By Marty Appel
Before there was YouTube, before there was MySpace, before there was television, before there was radio, and before there were movies, entertainers had the vaudeville stage and local saloons to present their acts, and vaudeville was where you wanted to be if you really thought you had some talent.
Talent, or at least celebrity. Mike “King” Kelly of Boston was the biggest sports celebrity in the land in the 1880s (well, perhaps with John L. Sullivan and Cap Anson), and being an extrovert who thought he had a lot of talent, he was happy to accept an offer to develop an act and make some extra money on the stage.
Kelly was not only a fine player – a two-time batting champ and a “creative” catcher/outfielder (let’s just say he could take advantage of only one umpire on the field, and perhaps skip third base while heading for home), but he was a showman on the diamond as well.
He loved to banter with the fans, talk to them between pitches, keep them engaged in the game, while winning their devotion with his appealing personality. So well did he wear the mantle of celebrity, that he became the first American – not just in sports – to be pursued for autographs. Yes, the custom of seeking a celebrity autograph began with Kel.
Prior to his arrival in Boston, he had been a great player in Chicago, and his sale to Boston for the unheard of $10,000 price made him more of a celebrity than he had ever been. And while people knew that it was nice to own a George Washington or an Abraham Lincoln signature, the practice of pursuing someone in the street to obtain an autograph didn’t begin until Kelly, when fans knew his route to “work” each day at Boston’s South End Grounds.
With this fan adulation in place, producers of vaudeville shows approached the King and asked him to consider stage appearances. One such encounter took place when Kel was stranded in Boston during the famed Blizzard of ’88, where drifts reached as high as 15 feet. There he met a booking agent named Charles W. Thomas. Kelly regaled him with stories of his early dreams to be on the stage, and even of a childhood melodrama he’d participated in, during which he and Jimmy McCormick (a future big leaguer as well), performed in Jimmy’s basement.
So Kelly took the role of “Dusty Bob” in a play called “A Rag Baby” at the Park Theater.
He slept through the first rehearsal, but on opening night, when he spoke his first line, “Where is this ‘Old Sport,’”, the audience, packed with his fans, applauded and cheered for nearly a minute. This was going to be great.
Unfortunately, not all the critics were baseball fans. “There was a lot less applause when he finished than when he started,” wrote one.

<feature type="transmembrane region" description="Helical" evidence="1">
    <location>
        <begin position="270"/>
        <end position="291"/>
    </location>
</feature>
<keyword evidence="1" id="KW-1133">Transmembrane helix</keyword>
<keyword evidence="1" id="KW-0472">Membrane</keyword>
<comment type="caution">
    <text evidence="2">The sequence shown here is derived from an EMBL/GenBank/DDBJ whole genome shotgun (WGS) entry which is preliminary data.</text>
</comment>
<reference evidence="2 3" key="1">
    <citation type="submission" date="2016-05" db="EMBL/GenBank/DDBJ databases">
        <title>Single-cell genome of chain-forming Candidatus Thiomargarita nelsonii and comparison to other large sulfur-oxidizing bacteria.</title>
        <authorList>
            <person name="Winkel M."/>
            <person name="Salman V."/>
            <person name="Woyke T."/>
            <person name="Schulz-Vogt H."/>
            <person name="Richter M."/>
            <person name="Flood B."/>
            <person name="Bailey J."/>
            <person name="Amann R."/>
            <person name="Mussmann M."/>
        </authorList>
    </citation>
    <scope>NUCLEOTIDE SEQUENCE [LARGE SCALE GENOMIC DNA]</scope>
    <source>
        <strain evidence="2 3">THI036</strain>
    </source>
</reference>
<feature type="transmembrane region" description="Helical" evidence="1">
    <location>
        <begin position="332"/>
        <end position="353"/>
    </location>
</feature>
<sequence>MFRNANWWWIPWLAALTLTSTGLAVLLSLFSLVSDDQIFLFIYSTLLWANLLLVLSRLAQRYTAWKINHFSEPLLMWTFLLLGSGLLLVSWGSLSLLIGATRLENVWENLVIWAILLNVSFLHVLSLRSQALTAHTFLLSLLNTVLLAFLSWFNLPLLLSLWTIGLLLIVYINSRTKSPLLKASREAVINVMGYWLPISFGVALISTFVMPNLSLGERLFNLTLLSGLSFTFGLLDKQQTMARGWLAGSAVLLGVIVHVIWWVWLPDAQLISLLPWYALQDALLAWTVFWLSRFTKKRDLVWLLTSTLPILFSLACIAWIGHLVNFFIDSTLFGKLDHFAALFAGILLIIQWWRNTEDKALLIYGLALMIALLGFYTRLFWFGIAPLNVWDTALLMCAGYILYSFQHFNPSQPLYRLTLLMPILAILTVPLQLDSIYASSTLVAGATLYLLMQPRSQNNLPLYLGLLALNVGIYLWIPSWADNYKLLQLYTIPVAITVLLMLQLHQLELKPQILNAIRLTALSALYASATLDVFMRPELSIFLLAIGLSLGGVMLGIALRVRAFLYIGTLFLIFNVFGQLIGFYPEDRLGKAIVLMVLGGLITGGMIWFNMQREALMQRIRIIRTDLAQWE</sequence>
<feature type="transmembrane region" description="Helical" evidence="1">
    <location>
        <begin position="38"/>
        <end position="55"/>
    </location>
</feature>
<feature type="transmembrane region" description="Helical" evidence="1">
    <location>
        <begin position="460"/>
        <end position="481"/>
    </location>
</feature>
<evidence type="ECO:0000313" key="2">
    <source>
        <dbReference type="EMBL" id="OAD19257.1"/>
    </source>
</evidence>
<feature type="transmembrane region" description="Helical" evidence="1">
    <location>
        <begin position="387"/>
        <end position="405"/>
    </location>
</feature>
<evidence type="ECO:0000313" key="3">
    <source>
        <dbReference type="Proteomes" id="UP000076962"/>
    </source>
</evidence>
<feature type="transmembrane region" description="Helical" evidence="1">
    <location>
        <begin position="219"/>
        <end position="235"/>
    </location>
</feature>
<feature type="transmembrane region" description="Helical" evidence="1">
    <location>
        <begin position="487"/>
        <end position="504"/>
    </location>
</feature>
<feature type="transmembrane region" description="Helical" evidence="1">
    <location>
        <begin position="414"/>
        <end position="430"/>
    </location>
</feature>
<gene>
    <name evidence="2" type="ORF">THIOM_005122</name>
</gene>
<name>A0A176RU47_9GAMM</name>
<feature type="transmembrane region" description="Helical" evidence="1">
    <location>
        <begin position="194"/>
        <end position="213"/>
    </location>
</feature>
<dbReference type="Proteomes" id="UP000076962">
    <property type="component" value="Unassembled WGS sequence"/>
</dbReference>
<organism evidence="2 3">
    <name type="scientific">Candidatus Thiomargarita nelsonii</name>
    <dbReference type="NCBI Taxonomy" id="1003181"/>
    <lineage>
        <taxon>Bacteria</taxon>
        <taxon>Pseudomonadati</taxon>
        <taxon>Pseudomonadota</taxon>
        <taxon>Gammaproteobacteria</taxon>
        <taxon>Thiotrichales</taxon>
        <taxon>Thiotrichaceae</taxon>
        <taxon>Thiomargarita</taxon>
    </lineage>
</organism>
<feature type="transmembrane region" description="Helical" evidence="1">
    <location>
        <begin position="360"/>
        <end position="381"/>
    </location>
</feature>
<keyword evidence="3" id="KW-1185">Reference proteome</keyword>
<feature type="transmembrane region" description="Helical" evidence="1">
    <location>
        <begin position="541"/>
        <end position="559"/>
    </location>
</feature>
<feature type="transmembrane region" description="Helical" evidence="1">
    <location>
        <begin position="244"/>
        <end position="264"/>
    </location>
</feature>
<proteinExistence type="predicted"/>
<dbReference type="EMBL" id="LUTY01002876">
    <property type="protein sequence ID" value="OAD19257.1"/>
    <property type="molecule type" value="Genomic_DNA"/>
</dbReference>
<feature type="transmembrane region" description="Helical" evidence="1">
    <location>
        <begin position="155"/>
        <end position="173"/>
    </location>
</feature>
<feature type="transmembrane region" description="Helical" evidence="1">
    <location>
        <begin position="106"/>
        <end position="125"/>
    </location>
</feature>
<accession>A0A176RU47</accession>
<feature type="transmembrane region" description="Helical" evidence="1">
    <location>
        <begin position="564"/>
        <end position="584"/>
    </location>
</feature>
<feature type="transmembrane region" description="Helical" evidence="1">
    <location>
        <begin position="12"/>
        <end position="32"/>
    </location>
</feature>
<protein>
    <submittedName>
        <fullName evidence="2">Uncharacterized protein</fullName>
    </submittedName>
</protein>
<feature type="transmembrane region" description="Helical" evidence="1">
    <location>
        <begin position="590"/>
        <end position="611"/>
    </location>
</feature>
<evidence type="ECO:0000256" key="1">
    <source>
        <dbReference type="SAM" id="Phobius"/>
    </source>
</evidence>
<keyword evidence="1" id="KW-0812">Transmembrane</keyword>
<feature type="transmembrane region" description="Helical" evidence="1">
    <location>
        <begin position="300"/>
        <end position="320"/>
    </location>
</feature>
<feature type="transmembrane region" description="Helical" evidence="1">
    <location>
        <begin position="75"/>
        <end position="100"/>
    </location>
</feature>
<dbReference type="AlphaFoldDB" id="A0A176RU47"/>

But vaudeville was in his blood. He continued to appear on stage whenever he could, changing “Casey at the Bat” to “Kelly at the Bat” and treating his audience to a dramatic recital.
Kel was now a man for all seasons. He’d been the first ballplayer to write an autobiography, the first to be immortalized in song (“Slide, Kelly, Slide” was the nation’s first pop hit recording), and a painting of him sliding into second hung in almost every Irish saloon in town. He was the king of all media!
His baseball skills waning as his waistline grew, he decided during the winter of 1892-93 to leave the game and devote his life to the stage. And so he signed on to appear in “O’Dowd’s Neighbors,” but soon had a change of heart of joined the New York Giants on May 25 for one last big league season. The fans loved having him in New York, particularly since he “wintered” in Paterson and in Hyde Park.
And the fans knew his act!
As he stood in the outfield, according to reports of the day, fans yelled, “Say Kel, just one moment…give us a verse of ‘Casey at the Bat!’”
And requests came in for others hits of the day – “Let’s have ‘Daddy Wouldn’t Buy me a Bow Wow’……’The Day I Played Baseball’……’Slide, Kelly, Slide!’” (His signature tune!).
When he finally retired for good after the 1894 season, he accepted an engagement to rejoin the company of “O’Dowd’s Neighbors” at the Palace in Boston. He would be performing with the London Gaiety Girls, reciting poetry, singing and dancing a little bit, and mostly just giving the fans the treat of greeting their old hero.
The schedule called for him to appear on Monday afternoon, November 5, and he took a boat from New York to Boston the night before.
The boat, however, ran into an autumn snowstorm, and Kel wound up contracting a bad cold. Very bad. His resistance was down (he was not famous for taking good care of himself), and when the boat arrived on Sunday night, he was taken to a friend’s house and then to Emergency Hospital.
The seats were filled at the Palace on Monday, but Kel wasn’t there; he was in a hospital bed, being administered oxygen. An announcement was made, and the Wednesday newspaper said, “Mike Kelly, the well-known ball player, who is at the Emergency Hospital, suffering from pneumonia, was reported as being a little better at an early hour this morning.”
The report was overly optimistic. On Thursday night, November 8, he died. He was only 37.
His funeral was an enormous public event in Boston, with even the London Gaiety Girls attending, all wearing mourning badges for 30 days. Kel would have liked that. His heart was equally divided between baseball and the stage, and just as he was about to embark on the second act of his adult career, he was gone.
Kelly was elected to the Hall of Fame in 1945.